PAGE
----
The ADA is continually evaluating and will update its recommendation on an ongoing basis as new information becomes available. Please visit for the latest information.

What Constitutes a Dental Emergency?

The ADA recognizes that state governments and state dental associations may be best positioned to recommend to the dentists in their regions the amount of time to keep their offices closed to all but emergency care. This is fluid situation and those closest to the issue may best understand the local challenges being faced.

Dental Emergency:

Dental emergencies are potentially life threatening and require immediate treatment to stop ongoing tissue bleeding, alleviate severe pain or infection, and include:

  • Uncontrolled bleeding
  • Cellulitis or a diffuse soft tissue bacterial infection with intra-oral or extra-oral swelling that potentially compromise the patient’s airway
  • Trauma involving facial bones, potentially compromising the patient’s airway

Urgent Dental Care:

Urgent dental care focuses on the management of conditions that require immediate attention to relieve severe pain and/or risk of infection and to alleviate the burden on hospital emergency departments. These should be treated as minimally invasively as possible.

  • Severe dental pain from pulpal inflammation
  • Pericoronitis or third-molar pain
  • Surgical post-operative osteitis, dry socket dressing changes
  • Abscess, or localized bacterial infection resulting in localized pain and swelling
  • Tooth fracture resulting in pain or causing soft tissue trauma
  • Dental trauma with avulsion/luxation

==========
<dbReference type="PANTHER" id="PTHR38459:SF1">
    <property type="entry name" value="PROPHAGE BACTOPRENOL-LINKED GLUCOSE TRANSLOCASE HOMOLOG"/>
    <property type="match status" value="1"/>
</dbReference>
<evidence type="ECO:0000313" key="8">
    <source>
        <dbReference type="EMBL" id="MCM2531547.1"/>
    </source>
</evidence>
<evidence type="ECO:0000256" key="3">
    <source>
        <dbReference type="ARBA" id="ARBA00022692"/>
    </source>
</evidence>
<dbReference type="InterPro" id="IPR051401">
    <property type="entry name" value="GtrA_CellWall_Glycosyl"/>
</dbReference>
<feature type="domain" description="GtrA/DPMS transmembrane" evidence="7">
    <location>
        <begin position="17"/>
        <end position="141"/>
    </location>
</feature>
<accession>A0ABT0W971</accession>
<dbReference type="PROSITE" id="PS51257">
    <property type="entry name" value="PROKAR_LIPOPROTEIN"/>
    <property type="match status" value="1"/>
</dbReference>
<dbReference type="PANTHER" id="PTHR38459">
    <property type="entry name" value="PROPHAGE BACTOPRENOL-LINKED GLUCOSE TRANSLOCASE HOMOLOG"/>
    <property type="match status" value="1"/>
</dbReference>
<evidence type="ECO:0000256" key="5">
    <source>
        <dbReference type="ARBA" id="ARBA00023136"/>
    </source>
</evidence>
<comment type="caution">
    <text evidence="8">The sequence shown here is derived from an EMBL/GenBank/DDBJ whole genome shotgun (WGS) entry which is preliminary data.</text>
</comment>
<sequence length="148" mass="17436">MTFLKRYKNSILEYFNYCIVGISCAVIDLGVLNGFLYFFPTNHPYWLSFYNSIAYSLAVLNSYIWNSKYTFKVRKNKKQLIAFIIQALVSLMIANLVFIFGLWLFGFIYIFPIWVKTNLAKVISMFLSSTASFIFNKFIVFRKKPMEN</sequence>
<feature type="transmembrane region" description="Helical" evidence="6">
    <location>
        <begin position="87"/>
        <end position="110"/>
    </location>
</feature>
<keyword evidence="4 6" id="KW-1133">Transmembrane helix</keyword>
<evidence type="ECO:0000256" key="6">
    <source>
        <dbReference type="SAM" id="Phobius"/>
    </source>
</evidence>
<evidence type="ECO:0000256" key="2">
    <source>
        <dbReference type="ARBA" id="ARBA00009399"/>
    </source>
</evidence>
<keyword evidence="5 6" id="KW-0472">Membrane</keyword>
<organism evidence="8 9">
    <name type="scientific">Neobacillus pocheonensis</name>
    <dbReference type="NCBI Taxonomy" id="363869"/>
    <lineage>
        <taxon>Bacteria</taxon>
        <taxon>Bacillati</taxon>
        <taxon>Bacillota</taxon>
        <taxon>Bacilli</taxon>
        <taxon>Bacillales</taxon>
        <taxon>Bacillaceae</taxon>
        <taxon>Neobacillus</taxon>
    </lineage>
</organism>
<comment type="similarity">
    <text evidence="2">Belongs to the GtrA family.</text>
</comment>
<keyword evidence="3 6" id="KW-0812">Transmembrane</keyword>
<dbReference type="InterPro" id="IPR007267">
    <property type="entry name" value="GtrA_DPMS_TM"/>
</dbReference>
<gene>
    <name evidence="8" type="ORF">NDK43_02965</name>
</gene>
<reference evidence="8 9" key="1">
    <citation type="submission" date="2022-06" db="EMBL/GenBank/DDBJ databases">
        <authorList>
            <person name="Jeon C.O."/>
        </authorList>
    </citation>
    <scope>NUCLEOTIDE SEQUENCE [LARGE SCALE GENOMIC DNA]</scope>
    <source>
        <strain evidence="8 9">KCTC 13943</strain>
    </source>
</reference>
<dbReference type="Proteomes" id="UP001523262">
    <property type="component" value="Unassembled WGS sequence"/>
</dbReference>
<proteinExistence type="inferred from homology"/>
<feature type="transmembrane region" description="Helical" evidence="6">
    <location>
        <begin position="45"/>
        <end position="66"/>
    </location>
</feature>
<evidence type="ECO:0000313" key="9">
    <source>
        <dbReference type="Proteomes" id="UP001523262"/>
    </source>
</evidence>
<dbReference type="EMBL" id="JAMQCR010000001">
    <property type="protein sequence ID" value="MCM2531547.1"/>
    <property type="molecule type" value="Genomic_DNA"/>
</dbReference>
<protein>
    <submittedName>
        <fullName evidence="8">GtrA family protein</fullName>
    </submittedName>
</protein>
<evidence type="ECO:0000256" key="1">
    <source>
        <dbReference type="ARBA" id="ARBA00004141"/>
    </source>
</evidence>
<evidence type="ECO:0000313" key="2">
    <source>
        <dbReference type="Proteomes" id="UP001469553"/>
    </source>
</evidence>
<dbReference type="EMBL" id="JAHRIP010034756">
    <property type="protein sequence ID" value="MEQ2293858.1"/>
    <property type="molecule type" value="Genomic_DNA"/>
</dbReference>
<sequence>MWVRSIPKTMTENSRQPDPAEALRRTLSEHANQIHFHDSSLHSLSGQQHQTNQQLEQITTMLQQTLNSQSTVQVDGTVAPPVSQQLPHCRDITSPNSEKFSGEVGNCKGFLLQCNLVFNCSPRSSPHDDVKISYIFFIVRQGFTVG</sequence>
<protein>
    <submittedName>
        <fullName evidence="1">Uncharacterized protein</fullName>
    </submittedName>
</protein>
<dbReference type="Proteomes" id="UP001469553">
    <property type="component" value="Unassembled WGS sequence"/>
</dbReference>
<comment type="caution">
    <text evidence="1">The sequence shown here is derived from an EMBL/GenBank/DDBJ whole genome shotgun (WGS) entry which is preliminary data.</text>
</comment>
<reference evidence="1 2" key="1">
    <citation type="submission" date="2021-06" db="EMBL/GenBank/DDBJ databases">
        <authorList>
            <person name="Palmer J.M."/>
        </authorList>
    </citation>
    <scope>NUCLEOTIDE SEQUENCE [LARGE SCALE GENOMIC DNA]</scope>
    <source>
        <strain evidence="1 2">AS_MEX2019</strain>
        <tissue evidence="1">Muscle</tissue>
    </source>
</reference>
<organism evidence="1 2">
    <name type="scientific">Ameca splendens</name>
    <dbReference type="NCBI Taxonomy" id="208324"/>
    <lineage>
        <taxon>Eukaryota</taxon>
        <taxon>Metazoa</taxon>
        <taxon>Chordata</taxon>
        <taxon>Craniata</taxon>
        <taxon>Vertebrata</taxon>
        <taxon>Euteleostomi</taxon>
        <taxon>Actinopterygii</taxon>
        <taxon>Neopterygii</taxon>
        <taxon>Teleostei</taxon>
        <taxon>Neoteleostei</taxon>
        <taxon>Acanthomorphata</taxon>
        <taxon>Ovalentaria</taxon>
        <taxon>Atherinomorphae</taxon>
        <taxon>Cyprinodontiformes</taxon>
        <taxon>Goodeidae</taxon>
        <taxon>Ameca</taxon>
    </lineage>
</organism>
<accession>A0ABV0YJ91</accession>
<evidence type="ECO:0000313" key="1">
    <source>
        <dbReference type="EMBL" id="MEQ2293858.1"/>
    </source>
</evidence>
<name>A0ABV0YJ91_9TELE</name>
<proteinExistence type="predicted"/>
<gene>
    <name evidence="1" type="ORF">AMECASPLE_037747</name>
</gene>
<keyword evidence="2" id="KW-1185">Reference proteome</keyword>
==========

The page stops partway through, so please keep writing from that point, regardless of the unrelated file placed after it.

• Dental treatment required prior to critical medical procedures
  • Final crown/bridge cementation if the temporary restoration is lost, broken or causing gingival irritation

Other urgent dental care:

  • Extensive dental caries or defective restorations causing pain
  • Manage with interim restorative techniques when possible (silver diamine fluoride, glass ionomers)
  • Suture removal
  • Denture adjustment on radiation/ oncology patients
  • Denture adjustments or repairs when function impeded
  • Replacing temporary filling on endo access openings in patients experiencing pain
  • Snipping or adjustment of an orthodontic wire or appliances


In honor of Children's Dental Health Month, we're hosting an exciting event about myofunctional therapy, and how your child's breathing could affect their health for the rest of their life. This event will take place at our office on Monday February 26 from 4.30pm
Thanks to environmental changes, children are now being born, and growing up to adulthood with malformed airways and jaws.
Get more information about myofunctional therapy
for your child
Learn how you can help your child!
Check your inbox for an email from us!
Thanks to environmental changes, children are now being born, and growing up to adulthood with malformed airways and jaws.
Get more information about myofunctional therapy
for your child
Learn how you can help your child!
Check your inbox for an email from us!